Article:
An old painter's rule states: If it's wet enough so you can't hang out the laundry, wait and paint on a drier day. Painting in the rain, even indoors, puts the flawless results you want from all your hard work at risk. But, if you live in a rainforest or a soggy climate where the driest it gets on your days off is misty, you may have to improvise.
When to Worry
Dampness and high humidity cause paint to dry much more slowly and can even affect bonding as the drying paint adheres to the wall. Generally, latex or acrylic paint -- the water-based interior paint used for most walls and even trim -- responds best when the temperature is between 50 and 90 degrees Fahrenheit and the humidity is moderate. As the acrylic resin in paint dries, the water evaporates and the microscopic particles in the paint are drawn together and solidify to create a film with the color pigments in it. Higher humidity slows this process, and 100 percent humidity -- precipitation -- keeps the water in the paint so it doesn't form a hard film finish. This means your paint won't dry in time for a safe same-day second coat, and prolonged high humidity might cause problems with paint adherence to the wall and the eventual finish.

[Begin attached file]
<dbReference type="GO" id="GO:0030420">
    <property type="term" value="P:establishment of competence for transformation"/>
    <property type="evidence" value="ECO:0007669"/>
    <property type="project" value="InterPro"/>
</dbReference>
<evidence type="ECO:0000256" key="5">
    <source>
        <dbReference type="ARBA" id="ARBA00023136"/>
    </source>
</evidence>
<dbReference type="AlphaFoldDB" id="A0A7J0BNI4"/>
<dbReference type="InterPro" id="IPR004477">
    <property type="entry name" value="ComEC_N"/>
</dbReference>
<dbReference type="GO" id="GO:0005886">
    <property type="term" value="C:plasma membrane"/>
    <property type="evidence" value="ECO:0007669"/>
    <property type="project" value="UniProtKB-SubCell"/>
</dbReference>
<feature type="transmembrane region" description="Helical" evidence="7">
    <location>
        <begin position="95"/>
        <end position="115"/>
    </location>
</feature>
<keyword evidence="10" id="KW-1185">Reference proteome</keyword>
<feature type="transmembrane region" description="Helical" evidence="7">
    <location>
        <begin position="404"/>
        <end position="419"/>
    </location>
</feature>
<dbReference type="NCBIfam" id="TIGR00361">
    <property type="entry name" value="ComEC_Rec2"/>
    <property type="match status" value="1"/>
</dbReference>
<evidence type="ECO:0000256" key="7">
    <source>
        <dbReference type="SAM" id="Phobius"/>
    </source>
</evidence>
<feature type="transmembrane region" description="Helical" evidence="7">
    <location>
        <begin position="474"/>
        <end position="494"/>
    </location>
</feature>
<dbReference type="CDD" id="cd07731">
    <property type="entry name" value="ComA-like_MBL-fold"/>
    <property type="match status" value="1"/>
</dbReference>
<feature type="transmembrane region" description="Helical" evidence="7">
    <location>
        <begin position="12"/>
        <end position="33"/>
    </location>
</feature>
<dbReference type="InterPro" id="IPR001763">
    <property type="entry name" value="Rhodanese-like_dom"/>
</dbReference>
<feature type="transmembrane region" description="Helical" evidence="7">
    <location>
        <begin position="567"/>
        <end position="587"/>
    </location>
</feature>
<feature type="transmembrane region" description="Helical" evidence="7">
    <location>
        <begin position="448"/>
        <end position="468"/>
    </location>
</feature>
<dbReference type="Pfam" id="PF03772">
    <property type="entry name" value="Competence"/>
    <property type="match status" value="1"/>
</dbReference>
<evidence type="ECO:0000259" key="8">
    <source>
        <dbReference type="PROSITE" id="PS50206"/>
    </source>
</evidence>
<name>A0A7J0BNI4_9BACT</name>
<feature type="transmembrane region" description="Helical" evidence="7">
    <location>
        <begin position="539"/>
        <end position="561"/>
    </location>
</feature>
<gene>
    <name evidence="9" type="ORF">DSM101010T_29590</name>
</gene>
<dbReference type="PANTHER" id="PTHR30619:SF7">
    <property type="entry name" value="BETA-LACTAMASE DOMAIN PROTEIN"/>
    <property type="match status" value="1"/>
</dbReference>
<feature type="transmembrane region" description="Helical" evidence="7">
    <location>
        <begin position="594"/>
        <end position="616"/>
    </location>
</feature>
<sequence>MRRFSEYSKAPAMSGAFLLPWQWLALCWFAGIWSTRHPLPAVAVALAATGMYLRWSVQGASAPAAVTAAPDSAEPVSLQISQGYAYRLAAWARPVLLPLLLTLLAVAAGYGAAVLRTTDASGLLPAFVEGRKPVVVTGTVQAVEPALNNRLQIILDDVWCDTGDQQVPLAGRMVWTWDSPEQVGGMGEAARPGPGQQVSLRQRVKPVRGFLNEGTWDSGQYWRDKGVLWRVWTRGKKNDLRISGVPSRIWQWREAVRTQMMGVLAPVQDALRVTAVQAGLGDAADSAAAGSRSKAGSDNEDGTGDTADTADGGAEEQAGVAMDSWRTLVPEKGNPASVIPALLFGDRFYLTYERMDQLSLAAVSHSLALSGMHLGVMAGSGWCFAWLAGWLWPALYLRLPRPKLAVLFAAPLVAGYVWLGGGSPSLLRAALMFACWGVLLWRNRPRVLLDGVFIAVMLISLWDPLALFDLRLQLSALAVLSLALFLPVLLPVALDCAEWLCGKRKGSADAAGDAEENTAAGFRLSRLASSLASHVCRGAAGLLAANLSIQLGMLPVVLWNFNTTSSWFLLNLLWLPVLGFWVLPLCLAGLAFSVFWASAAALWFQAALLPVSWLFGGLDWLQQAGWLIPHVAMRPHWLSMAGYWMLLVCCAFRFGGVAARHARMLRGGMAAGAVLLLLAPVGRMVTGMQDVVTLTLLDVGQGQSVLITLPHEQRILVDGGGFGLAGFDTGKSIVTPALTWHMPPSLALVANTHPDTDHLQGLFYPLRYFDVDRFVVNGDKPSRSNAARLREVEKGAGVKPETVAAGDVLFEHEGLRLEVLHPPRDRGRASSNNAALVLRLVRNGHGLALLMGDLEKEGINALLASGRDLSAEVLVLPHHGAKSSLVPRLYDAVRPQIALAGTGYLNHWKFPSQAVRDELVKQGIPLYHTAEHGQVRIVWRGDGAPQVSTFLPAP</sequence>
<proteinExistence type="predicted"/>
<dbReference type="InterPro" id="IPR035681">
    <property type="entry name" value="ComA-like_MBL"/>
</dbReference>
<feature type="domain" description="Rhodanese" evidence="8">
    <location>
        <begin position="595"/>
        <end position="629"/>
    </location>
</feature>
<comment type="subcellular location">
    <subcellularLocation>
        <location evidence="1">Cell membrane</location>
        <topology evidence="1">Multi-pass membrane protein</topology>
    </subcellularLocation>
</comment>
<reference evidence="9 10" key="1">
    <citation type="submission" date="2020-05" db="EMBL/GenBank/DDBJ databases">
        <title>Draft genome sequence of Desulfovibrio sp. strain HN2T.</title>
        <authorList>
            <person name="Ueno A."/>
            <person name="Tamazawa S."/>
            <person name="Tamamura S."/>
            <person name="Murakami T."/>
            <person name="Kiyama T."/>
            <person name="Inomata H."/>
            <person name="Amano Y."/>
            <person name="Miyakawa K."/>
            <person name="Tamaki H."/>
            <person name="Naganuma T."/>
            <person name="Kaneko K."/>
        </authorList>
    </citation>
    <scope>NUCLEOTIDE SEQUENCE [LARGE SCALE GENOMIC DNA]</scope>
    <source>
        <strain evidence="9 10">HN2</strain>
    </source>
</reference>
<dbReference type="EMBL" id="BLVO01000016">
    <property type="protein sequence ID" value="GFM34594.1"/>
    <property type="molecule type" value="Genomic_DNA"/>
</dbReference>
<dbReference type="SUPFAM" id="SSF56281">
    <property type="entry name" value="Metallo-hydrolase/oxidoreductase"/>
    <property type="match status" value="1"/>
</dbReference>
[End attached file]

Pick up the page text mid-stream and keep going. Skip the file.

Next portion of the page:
Take Evasive Action
Minimize the negative effects of a sudden shower in the middle of your carefully planned paint job by adjusting Mother Nature. Place fans throughout the space to create a breeze, and add a dehumidifier to extract the excess moisture from the room. Window-mounted box fans, securely positioned in open windows, will pull the paint fumes and some of that moist air out. Turn the heat or air-conditioning on to dry out the space faster. Plan your projects for the dry season and the clearest, moderately breezy day. Use rainy days to prep the room, and tackle the actual painting once the weather is dry. Allow extra drying time in humid weather, both between coats and for the final coat to harden and bond to the wall.
Exterior Painting Protocol
If it's raining and the walls you need to paint are outside, don't. Painting your house in the rain is a comical spectacle and a waste of time, labor and paint. The color will wash right off the walls or dilute to an unattractive fade, or the paint will fail when the film doesn't form properly or "cure" as a hard bond to the wall. In excessively high humidity, the paint may even take up moisture from the air, fail to dry, and instead slide off the painted surface. Smart house painters in temperate climates wait for summer to tackle the siding. That gives any wood or other absorbent materials time to dry out completely from winter snows and spring rains.